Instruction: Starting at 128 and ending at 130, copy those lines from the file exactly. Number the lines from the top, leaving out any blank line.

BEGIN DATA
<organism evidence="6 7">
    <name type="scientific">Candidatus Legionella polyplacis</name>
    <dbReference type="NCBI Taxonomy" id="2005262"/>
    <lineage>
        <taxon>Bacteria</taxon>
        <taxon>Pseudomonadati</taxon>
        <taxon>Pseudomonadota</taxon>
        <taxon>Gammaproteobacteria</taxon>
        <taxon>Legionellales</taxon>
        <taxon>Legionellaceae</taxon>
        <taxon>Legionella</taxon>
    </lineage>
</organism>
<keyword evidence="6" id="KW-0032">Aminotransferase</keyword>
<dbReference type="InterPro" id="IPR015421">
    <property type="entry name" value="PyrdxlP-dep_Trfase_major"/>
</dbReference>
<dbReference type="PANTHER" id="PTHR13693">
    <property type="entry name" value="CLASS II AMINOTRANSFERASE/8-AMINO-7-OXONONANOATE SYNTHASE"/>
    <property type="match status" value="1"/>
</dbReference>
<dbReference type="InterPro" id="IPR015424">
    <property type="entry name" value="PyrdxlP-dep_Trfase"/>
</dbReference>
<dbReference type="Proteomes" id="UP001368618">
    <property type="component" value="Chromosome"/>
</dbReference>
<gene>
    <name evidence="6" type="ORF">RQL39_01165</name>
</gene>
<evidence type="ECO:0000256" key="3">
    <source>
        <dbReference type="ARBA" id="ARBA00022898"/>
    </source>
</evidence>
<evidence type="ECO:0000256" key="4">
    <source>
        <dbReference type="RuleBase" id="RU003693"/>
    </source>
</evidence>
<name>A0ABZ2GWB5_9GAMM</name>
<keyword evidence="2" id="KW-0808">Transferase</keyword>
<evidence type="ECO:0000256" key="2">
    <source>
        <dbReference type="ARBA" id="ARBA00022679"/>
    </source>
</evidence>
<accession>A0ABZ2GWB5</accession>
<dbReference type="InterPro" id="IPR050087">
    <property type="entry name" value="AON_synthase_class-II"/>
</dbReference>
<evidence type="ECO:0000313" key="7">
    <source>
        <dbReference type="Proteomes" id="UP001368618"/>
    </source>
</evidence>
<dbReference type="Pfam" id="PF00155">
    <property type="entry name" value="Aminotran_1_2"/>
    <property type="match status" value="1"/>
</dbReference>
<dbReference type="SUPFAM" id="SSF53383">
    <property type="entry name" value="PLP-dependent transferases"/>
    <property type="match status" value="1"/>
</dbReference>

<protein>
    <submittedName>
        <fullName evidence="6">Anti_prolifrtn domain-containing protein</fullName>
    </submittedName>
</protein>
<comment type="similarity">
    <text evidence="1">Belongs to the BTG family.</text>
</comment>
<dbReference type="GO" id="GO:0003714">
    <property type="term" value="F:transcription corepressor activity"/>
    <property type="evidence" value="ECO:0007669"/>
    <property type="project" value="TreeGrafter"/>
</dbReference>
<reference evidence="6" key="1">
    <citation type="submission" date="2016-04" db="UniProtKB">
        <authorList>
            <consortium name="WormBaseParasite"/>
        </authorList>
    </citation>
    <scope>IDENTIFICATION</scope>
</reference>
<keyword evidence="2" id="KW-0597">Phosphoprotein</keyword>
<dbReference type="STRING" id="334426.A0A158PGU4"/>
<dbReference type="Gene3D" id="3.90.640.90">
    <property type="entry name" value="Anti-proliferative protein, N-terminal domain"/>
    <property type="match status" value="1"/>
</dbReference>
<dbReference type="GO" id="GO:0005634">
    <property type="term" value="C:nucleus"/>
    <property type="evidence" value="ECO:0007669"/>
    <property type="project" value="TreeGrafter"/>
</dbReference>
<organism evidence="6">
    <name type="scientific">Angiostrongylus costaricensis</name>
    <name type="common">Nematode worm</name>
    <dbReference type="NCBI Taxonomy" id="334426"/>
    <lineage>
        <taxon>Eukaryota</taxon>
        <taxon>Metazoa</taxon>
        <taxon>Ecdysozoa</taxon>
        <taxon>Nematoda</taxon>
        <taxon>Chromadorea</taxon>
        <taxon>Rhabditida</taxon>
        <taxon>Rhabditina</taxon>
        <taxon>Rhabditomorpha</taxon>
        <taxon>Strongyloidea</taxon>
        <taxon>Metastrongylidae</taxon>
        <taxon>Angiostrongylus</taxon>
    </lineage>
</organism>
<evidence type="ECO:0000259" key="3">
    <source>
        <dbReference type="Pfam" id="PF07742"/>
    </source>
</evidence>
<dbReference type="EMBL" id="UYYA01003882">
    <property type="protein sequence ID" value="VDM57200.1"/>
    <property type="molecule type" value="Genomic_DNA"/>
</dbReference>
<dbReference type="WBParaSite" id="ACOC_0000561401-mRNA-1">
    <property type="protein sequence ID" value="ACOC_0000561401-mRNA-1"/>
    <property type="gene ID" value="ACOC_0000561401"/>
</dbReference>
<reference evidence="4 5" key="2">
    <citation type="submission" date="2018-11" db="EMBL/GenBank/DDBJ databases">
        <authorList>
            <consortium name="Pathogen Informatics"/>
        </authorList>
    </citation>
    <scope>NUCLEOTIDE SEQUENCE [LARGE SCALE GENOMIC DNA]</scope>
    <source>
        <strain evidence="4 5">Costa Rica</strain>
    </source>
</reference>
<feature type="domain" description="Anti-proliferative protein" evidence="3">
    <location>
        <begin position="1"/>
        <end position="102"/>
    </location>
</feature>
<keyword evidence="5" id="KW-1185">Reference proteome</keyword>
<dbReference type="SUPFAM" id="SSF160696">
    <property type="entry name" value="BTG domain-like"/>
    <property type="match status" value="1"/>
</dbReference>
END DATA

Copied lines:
<reference evidence="4 5" key="2">
    <citation type="submission" date="2018-11" db="EMBL/GenBank/DDBJ databases">
        <authorList>